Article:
A ruling in a California appeals court should send collectors scurrying to inspect their insurance policies.
In 2007 David Doyle, a collector of rare wine, began insuring his collection against loss or damage. He purchased a “Valuable Possessions” policy from Fireman’s Fund Insurance Company, with a blanket policy limit of $19 million. He renewed the policy eight times.
During the years that Doyle was insured under the policy, he purchased almost $18 million of wine from Rudy Kurniawan, who was later accused of filling empty bottles with his own wine blend and affixing counterfeit labels. In 2013 Kurniawan was convicted of fraud and was sent to prison for ten years.
In 2014 Doyle filed a claim seeking reimbursement from Fireman’s Fund “for the losses he sustained” because of Kurniawan’s fraud. Fireman’s Fund denied all coverage, stating that there was no covered “loss” under the policy.
In 2015 Doyle filed a lawsuit alleging breach of contract, among other causes of action. Fireman’s Fund filed for dismissal, which was granted. Doyle appealed.
The appeals court, in a ruling dated March 7, sided with Fireman’s Fund. “Doyle indeed suffered a financial loss, but there was no loss to his covered property,” the opinion reads.
The ruling stated that “The ‘perils insured against’ provision of the Firearm’s [sic] Fund insurance policy Doyle purchased provides: ‘We insure for direct and accidental loss or damage to covered property....
“Doyle argues that the policy provides ‘broad protection against all insurable risks, which include crime-related losses to [his] investment whether anything physical happened to the wine or not.’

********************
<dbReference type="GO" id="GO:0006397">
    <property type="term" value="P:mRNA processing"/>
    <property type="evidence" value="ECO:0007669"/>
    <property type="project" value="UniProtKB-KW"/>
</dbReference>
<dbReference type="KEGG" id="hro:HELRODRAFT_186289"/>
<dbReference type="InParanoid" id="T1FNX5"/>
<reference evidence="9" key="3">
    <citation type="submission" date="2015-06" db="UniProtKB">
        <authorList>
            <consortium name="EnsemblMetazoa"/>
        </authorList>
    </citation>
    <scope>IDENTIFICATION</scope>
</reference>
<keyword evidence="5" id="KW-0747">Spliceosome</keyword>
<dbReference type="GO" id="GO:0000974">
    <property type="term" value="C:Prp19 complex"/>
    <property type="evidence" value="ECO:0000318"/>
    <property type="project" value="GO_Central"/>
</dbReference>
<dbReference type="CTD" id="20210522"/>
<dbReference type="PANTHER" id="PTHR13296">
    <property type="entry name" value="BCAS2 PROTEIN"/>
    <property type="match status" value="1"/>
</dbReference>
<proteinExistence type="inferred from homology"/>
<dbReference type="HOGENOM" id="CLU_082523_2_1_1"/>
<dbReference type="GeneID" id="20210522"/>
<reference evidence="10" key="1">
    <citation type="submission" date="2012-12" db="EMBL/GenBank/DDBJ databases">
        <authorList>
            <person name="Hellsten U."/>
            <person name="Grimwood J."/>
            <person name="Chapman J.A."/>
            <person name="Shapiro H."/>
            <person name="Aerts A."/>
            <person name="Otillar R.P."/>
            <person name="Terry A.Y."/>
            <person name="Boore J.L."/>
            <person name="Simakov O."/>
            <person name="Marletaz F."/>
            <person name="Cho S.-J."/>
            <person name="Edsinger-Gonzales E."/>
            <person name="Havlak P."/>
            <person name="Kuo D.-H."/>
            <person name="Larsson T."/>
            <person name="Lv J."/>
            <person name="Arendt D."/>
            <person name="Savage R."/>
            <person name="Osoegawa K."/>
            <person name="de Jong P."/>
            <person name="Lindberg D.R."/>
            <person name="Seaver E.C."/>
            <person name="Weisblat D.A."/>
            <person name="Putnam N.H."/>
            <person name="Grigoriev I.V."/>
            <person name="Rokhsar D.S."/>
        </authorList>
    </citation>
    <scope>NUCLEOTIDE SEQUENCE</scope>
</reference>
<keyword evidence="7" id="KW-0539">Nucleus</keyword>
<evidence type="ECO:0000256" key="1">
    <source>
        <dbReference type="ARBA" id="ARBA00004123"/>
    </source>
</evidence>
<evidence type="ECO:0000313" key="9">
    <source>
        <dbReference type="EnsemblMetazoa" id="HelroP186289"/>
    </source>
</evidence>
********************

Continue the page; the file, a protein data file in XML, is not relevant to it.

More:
“Conversely, Firearm’s [sic] Fund argues that no ‘loss or damage to covered property’ occurred; that is, ‘the wine is in the exact same condition now that it was in when [Doyle] first insured it.”
The court ruled that Fireman’s Fund was insuring against “direct and accidental loss...to covered property.” It was insuring “against any losses to the wine; Fireman’s Fund was not insuring against any losses to Doyle’s finances or to his unrealized expectations as to the value of the wine he had purchased.”
“When Doyle purchased the wine from Kurniawan it was counterfeit. The wine remained counterfeit (and essentially worthless) throughout the entire coverage period of the policy. Perhaps Doyle has a valid claim against Kurniawan for fraud. However, Doyle cannot reasonably expect his Fireman’s Fund ‘Valuable Possessions’ property insurance policy to reimburse him for his multiple purchases of wine from Kurniawan, which was essentially valueless at the time of purchase.”
“Doyle suffered a diminution in value—he lost the money he had invested in his wine collection—because of the fraud committed by Kurniawan. But Doyle’s financial loss was not a covered peril, it is simply a measure of his damages,” the judges wrote.
Further, the judges wrote that “the policy Doyle purchased only insured him against potential harms to the wine itself, such as fire, theft, or abnormal spoilage; Doyle did not insure himself against any potential financial losses. Doyle did not buy a provenance insurance policy; Doyle bought a property insurance policy.”
Originally published in the May 2018 issue of Maine Antique Digest. © 2018 Maine Antique Digest